Never Forgotten… Forgotten?

Dedicated to "SSIM" and a much larger Story, that one day, must be told.  This article appeared in the June 2019 Issue of "The Journal of the Association of Concert Bands".

“Never Forgotten” has been played around the world.  People like it.  In every language, people ask, “What’s it about?”

As a high school director during the 80s and 90s, I’d get to school early and challenge myself to write the warm-up for that day. This eventually led to the Function Chorales™, an important topic for another article, and very much connected to this one.  “Never Forgotten” was never intended for publication.  It was/is just one of many simple warm-ups written for the kids one school-day in 1985.

At some point prior to 2006, an honor-band Musician asked, “What’s this about?”

I said, “You know, I forgot.”

When one writes a piece called, “Never Forgotten,” and then forgets why it was written, there is a disturbance in the “storm!”  I simply couldn’t remember, so I created a story to illustrate the Music.  Even to this day, I tell the kids, “I’m not saying that this is what the piece is about, but it could be, couldn’t it?  It’s Music, a voice for the silent, the wordless syllables of an eternal Poem.”

So here’s the approach.  If I ever work with your kids, please keep this process and story secret!

We’ll read the piece, after which I’ll say,  “Okay, that was Take 1.  Remember it.”

To set up Take 2, I’ll ask the kids, “What do you think will improve this?”  Many discuss understanding the meaning or “story” behind the Music.  I nod inconclusively and then ask the students to please honor the following concepts.  I’ll specifically list them, mentioning appoggiatura, the use of "purposefuls", my word for accidentals, and the topic for yet another article, modulation, and the nuances of phrasing and rubato.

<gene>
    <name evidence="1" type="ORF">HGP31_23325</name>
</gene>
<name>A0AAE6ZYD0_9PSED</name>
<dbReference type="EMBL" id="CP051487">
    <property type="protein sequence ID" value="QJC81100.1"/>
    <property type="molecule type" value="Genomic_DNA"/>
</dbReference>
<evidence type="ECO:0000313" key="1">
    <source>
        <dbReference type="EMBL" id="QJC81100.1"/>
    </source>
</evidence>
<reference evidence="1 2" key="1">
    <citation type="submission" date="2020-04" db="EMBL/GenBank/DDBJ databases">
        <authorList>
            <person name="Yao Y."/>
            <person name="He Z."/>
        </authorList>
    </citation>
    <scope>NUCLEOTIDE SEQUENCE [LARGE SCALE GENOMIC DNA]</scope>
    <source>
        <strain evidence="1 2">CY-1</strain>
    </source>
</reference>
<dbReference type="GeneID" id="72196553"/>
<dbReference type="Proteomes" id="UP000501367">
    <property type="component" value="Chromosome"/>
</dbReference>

Take 2.  It’s improved.  “Good.  What do you think will make it better on Take 3?”

Prior to Take 3, I tell them a story.  I ask them to picture a young Mother, perhaps from another country, sitting in green pastures at the foot of a gravestone. "It is the site of her 17-year-old boy.  He was killed in some nameless war.  This Music?… these are the Mother’s private, unspeakable thoughts.”

The baton drops… or at this point, the pen since I often avoid using the baton until the Music and the Musicians are ready.  We play. Tears form in many eyes.  Silence.  Connection.  The stuff of Music.

But then the moment is quickly interrupted with a question.  But you know, I wrote this in 1985, and to be perfectly honest, I forgot why I wrote it.  And! Based on that last, albeit excellent rendering, I would still not remember!”

They look at me with nodded heads and furrowed brows.

“But one day," I continue to tell the kids, "I found myself crying.  You see, I had remembered.  How?  Why?  Deal.  If we have Time before the concert tomorrow, (and we always do,) I’ll tell you what happened.  Then you can leave here with one of the greatest lessons in Music!”